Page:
New Coffee Shop in Groton Offers Its Own Organic Roasted Coffee, However You Like It
18 Feb 2021
In the throes of a pandemic might not seem the best time to open a business, but Tom Piacenza said if he ever was going to do it, now was the time, because he didn’t want to have to rely on the seasonal of business at the Seaport and in Stonington.
Tom Piacenza needed a change. He was a third-generation barber in Stonington Borough, and had worked with his father for 34 years. He even worked for seven years with his grandfather.
He still enjoyed the social aspects of his profession, interacting with customers new and familiar. But, as he put it, “I was burned out on barbering. I just needed something different.”
Inspiration came while he was channel surfing one night, saw a guy roasting coffee, and thought, “I’ll try it.”
From Barber To Coffee Roaster
His learning curve was steep. After all, he admittedly had “no clue” about how to roast coffee, let alone what to do with it afterwards. But after taking some classes, four years ago he began selling coffee out of the barber shop and eventually remodeled it into a full-service coffee shop.
Last August he opened a shop in Mystic Seaport, and then just after the new year, after a soft opening in December, he opened Social Coffee Roastery on 747 Long Hill Road, across from the Groton Shopping Plaza.
In the throes of a pandemic might not seem the best time to open a business, but Piacenza, 64, said if he ever was going to do it, now was the time, because he didn’t want to have to rely on the seasonal of business at the Seaport and in Stonington.
Coffee From Around The World
His niche is fresh ground, pesticide-free, arabica coffee, sourced from South and Central America, Ethiopia, and Sumatra. “When I was in the borough, I had a lot of vegans as customers, and I figured an organic, pesticide-free coffee would be a better product for them, “ he said, adding, “When you’re drinking my coffee, you’re not drinking chemicals.”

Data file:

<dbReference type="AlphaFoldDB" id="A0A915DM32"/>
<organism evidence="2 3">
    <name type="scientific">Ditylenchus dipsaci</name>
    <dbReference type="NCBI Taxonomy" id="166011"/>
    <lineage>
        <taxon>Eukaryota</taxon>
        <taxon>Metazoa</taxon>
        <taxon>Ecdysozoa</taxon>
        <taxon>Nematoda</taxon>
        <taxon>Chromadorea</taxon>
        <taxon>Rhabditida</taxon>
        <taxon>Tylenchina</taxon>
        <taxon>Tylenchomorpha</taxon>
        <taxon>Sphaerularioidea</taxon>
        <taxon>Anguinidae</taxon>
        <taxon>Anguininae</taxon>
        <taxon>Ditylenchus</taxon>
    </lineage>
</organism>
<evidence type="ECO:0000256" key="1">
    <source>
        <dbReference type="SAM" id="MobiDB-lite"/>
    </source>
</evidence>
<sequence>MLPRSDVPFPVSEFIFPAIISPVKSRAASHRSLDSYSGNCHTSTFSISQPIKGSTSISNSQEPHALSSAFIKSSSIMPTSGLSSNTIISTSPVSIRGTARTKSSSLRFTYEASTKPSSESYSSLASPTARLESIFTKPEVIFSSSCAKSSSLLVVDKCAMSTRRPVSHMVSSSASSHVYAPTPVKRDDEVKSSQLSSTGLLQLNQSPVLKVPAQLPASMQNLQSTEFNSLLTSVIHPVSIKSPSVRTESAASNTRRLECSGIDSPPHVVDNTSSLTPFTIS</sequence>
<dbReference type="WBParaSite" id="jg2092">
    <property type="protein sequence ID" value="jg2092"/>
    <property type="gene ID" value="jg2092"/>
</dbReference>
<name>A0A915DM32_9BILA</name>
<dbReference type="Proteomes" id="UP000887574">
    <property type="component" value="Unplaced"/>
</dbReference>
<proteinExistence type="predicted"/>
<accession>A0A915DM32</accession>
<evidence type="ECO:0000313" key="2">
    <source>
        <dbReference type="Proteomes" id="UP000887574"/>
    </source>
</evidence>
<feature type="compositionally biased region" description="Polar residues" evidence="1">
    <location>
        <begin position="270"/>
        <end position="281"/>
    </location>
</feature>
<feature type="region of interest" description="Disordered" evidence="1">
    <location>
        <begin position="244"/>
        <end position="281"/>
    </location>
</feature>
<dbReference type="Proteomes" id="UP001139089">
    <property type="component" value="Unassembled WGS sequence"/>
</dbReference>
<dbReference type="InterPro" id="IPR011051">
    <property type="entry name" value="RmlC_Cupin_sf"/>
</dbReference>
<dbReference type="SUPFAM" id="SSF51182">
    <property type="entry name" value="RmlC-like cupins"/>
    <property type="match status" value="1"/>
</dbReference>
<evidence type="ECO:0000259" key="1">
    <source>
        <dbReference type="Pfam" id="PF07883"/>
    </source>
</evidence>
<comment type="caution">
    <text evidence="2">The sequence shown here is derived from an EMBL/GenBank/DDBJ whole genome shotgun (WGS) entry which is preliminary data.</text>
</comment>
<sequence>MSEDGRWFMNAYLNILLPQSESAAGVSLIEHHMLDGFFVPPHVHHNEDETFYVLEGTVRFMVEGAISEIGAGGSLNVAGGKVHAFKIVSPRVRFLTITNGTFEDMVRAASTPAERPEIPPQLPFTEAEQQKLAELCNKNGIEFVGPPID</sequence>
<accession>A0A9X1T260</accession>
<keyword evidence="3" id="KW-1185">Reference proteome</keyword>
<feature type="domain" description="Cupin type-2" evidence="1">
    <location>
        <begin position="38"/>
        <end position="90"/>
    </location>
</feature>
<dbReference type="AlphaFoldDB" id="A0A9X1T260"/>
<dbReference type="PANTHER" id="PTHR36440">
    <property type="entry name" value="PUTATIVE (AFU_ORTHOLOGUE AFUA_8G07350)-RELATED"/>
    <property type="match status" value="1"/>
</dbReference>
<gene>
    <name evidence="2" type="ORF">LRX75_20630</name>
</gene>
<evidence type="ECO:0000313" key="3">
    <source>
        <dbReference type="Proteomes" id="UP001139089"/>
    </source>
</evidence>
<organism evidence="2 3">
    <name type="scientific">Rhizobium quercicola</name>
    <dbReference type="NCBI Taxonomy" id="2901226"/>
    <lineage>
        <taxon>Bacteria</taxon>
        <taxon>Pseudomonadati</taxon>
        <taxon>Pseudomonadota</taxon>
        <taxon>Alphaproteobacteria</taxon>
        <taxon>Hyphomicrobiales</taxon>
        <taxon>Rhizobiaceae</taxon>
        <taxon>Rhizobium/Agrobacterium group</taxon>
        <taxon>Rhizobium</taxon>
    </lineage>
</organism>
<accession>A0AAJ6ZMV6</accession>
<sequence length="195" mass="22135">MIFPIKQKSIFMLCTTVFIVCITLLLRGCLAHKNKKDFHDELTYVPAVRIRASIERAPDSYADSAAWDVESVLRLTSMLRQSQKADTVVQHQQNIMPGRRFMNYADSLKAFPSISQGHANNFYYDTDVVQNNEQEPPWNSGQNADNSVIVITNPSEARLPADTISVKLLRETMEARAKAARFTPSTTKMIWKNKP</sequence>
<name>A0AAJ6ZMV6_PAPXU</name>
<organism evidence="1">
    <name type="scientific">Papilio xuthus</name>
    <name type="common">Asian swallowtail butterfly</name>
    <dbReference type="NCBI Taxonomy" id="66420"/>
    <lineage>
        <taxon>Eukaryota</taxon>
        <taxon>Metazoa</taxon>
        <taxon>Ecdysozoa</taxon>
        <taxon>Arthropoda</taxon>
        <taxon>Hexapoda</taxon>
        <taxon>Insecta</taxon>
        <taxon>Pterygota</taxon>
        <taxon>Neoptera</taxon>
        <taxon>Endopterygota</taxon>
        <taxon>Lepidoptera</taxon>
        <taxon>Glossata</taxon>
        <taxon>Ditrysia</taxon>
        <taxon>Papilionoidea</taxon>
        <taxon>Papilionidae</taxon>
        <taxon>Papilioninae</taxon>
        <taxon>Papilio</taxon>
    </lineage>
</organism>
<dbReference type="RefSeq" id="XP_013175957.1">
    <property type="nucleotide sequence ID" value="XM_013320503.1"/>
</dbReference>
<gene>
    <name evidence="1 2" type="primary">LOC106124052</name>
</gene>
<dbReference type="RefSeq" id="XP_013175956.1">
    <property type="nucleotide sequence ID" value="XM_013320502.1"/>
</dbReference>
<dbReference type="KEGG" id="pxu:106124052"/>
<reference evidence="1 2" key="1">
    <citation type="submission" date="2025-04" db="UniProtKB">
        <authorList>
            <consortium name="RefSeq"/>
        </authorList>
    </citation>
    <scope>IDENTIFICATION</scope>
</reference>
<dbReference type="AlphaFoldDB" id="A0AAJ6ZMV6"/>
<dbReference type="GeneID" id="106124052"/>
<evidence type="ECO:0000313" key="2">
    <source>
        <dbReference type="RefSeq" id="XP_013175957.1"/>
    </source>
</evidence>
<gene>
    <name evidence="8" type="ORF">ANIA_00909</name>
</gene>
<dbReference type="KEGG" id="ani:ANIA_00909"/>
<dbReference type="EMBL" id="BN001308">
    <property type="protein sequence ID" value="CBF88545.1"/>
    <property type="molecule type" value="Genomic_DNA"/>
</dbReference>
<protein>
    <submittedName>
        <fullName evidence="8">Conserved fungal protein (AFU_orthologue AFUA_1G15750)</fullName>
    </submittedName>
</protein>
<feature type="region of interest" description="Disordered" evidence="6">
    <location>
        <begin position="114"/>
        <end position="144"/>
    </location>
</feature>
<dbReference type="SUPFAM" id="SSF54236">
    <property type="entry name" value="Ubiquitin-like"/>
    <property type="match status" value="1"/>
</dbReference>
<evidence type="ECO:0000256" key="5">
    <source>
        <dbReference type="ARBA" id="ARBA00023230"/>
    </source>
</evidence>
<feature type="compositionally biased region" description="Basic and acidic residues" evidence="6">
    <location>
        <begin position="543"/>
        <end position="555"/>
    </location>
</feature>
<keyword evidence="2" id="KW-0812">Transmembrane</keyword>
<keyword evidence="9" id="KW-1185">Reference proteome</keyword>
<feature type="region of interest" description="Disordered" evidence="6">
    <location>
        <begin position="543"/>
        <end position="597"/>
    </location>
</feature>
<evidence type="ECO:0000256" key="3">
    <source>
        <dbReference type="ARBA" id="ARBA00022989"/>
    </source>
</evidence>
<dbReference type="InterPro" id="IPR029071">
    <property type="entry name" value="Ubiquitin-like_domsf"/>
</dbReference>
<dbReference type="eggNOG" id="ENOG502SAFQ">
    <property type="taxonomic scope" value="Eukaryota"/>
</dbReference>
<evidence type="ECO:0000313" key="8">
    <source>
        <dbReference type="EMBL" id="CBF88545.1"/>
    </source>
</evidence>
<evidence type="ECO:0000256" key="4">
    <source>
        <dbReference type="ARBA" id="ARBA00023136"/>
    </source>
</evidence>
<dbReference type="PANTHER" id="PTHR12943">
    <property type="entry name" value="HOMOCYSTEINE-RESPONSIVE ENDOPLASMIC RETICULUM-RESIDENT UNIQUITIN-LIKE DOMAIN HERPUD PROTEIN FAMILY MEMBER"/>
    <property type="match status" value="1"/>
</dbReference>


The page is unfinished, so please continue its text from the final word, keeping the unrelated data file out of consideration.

Barista Tiffany Irvin, a Utah transplant, started working for Tom in Stonington in August, and has been manager at Social Coffee Roastery since Day 1. “Slowly but surely, business is picking up,” she said.
Tiffany’s specialty is suggesting new taste experiences for her customers. “People in Groton allow me to be creative with their drinks, whether it’s a hint of cinnamon on their mocha or honey and cardamon in their latte. Normally people like to shake things up and try something different.”
The personal touch comes with additions such as freshly grated nutmeg. “It’s the little things that make people feel special,” she said.
To maintain social distancing protocols, only four of the six chairs in the bright, airy shop are being used, but Tom already is making plans for when they are lifted, including expanded hours. Currently, Social Coffee Roastery is open seven days a week, 7 a.m.-4 p.m.
He’s ordered wallpaper with a palm leaf design, will focus seating near the picture window in front, and will install glass shelving to display the coffee for sale.
He’s also going to switch from offering pastries to seven-ounce cookies, available warm and with fresh whipped cream and chocolate, caramel, and vanilla sauce and a scoop of vanilla or chocolate gelato.
“That’s our “statement” as far as dessert goes,” he said. "Everyone loves a good cookie.”